Miegakure is a puzzle-platforming game that lets you explore and interact with a four-dimensional world. The fourth dimension in this game is not time, it works just like the first three: it is a mathematical generalization.
Your ability to move in the fourth dimension in addition to the usual three allows you to perform miraculous feats like seeing inside closed buildings, walking through walls, stealing objects from closed containers, binding two separate rings without breaking them, etc...
These actual consequences of the mathematical formulation of 4D space have been thought about for more than a century (in the 1884 novella Flatland for example) but it is the first time anyone can actually perform them, thanks to the video game medium.
"I find it easy to think of Miegakure as one of the great puzzle games of all time."
- Jonathan Blow (Braid, The Witness)
"Miegakure is a 4-dimensional puzzle game. What this means is that I am going to struggle to convey exactly what playing it entails. Thatís not to say that the gameís designer, Marc ten Bosch, has made something alienating or overly intellectual. Itís a warm, funny, deeply intelligent game, which I was pleased to have the opportunity play on the periphery of this yearís GDC."
- Jim Rossignol (Rock Paper Shotgun)
"We're 3D infants and Marc ten Bosch wants us to play with some 4D blocks."
- Stephen Totilo (Kotaku)
"Proof positive that there are whole universes (maybe literally) of new ideas to explore in gaming!"
- Warren Spector (Deus Ex)
Our world is three-dimensional: width, depth, and height. How come there are exactly three? Why not four or five or more? What would the world look like if there were actually four dimensions but we could still only see three at a time?
This game is about exploring the consequences of being able to move in four spatial dimensions. It plays like a regular 3D platformer, but at the press of a button one of the dimensions is exchanged with the fourth dimension, allowing for 4D movement.
In this case the fourth dimension is not time. While time can be thought of as a dimension in its own right, it functions differently than the first three spatial dimensions, in the sense that we perceive it to always be moving forward, for example.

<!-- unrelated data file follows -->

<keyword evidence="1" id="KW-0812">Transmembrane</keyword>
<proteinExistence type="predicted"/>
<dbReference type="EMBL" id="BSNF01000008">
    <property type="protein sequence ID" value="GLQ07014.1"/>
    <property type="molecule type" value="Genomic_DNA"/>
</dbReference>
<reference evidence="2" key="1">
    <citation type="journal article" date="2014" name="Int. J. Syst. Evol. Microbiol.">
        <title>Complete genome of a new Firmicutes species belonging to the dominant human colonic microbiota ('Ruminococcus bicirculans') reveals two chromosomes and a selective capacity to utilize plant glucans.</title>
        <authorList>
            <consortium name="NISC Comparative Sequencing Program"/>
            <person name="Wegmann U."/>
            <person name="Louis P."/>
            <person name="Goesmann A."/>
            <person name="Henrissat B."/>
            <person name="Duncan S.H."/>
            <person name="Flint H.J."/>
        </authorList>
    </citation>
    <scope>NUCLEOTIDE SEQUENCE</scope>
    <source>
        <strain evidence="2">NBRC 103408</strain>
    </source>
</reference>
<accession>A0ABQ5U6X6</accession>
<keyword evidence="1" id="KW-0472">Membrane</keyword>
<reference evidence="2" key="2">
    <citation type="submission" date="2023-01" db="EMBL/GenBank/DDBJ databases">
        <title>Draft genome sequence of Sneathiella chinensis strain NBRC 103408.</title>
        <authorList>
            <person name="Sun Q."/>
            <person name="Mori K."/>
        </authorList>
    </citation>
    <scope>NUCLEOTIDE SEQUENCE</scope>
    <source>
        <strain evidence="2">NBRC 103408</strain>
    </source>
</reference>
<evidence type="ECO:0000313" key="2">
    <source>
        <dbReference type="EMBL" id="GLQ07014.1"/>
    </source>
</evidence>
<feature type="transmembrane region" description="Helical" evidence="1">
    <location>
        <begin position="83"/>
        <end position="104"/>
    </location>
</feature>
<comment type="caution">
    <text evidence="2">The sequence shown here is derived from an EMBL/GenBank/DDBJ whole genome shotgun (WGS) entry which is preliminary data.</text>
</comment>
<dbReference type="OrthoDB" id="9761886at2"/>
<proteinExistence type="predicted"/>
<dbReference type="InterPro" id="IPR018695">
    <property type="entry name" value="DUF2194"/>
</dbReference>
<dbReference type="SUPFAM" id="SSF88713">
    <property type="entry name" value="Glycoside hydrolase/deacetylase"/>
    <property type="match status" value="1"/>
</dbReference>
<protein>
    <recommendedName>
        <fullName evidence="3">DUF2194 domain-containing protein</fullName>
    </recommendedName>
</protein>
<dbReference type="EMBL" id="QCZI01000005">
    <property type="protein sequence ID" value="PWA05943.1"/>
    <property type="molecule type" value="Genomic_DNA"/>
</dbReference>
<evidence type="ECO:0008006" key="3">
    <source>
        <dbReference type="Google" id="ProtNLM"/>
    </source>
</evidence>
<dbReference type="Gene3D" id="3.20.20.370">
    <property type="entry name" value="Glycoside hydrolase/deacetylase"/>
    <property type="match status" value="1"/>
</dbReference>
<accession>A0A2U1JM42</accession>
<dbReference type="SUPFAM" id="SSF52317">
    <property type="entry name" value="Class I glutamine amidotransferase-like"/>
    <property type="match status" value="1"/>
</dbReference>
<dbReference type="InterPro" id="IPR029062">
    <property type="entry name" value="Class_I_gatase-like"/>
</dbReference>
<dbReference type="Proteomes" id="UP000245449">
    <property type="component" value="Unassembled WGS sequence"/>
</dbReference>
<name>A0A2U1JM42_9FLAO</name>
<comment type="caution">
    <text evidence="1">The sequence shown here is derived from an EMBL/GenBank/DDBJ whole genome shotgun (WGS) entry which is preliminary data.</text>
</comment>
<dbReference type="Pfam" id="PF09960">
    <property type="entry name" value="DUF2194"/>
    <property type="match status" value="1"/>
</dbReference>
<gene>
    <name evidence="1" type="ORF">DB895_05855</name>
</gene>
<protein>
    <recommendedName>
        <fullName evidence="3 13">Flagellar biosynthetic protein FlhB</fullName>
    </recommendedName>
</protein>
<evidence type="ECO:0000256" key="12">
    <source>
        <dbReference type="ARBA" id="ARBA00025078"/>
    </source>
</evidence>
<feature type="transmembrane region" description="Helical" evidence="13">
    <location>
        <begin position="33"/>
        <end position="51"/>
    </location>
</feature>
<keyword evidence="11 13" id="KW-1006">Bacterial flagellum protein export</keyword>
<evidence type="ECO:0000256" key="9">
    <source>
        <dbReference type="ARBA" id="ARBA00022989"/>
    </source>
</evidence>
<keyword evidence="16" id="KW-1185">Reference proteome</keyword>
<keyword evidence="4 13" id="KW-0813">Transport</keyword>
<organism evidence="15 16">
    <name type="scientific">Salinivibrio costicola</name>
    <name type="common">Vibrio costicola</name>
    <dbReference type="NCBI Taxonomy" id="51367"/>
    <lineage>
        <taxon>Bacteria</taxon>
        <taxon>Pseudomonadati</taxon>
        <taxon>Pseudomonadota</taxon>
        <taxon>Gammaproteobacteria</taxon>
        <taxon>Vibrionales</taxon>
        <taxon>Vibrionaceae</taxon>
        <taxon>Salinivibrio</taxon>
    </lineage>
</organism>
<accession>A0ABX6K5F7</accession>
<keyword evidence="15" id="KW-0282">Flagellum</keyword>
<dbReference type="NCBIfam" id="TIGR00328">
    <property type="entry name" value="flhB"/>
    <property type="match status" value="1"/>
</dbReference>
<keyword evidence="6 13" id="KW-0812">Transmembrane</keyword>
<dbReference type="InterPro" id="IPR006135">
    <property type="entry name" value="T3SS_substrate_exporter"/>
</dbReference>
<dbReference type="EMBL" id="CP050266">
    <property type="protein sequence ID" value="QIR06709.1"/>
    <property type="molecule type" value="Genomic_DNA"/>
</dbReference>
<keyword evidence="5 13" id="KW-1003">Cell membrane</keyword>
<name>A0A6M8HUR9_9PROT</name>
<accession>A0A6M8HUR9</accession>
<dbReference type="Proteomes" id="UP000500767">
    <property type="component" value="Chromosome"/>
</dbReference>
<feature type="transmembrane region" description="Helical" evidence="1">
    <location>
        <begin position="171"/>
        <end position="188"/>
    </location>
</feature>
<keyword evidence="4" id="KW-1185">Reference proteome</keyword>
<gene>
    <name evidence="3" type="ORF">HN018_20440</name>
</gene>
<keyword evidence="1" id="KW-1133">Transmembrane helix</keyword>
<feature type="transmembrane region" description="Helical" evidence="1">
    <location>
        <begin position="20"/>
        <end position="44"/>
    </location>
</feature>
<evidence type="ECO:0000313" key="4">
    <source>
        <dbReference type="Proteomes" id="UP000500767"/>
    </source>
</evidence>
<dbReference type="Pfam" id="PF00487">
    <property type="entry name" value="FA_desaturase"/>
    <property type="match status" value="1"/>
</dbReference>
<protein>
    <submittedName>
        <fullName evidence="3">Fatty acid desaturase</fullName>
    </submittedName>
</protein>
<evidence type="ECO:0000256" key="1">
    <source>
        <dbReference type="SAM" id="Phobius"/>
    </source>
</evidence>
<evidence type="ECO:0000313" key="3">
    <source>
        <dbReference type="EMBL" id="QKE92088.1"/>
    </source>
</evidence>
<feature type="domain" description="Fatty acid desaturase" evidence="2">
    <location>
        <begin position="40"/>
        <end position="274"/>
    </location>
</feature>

Think about a two-dimensional character living on a horizontal, flat two-dimensional plane. To this character height would be a foreign concept. A number of actions we three-dimensional beings take for granted feel like absolute magic to this two-dimensional character.
For example, if there is a wall in the shape of a circle around an object in 2D, it is essentially closed-off, since to reach it one would have to leave the 2D plane. It is also impossible for an outsider to know what is inside.
But us 3D beings can see the object from above, and also simply lift it off the ground to move it outside, essentially teleporting it. Now by analogy a four-dimensional being could perform many similar miracles to us living in only three-dimensions. This game allows you to perform these "miracles."
When will the game be out and on what platforms?
The game is currently in development and the goal is to release it in downloadable form for consoles and PC/Mac/Linux. There is no announced date and platform yet.
Is there a demo?
There is no publicly released demo at this point. There will be one when the game is released though, so please be patient :) Thanks.
Will you release a public alpha/beta?
Public alphas/betas don't really make sense for single-player puzzle games with a story.
To The Inhabitants of SPACE IN GENERAL
And H. C. IN PARTICULAR
This Work is Dedicated
By a Humble Native of Flatland
In the Hope that
Even as he was Initiated into the Mysteries
Of THREE Dimensions
Having been previously conversant
With ONLY TWO
So the Citizens of that Celestial Region
May aspire yet higher and higher
To the Secrets of FOUR FIVE OR EVEN SIX Dimensions
To the Enlargement of THE IMAGINATION
And the possible Development
Of that most rare and excellent Gift of MODESTY
Among the Superior Races
Of SOLID HUMANITY
- Edwin A. Abbott, Flatland: A Romance of Many Dimensions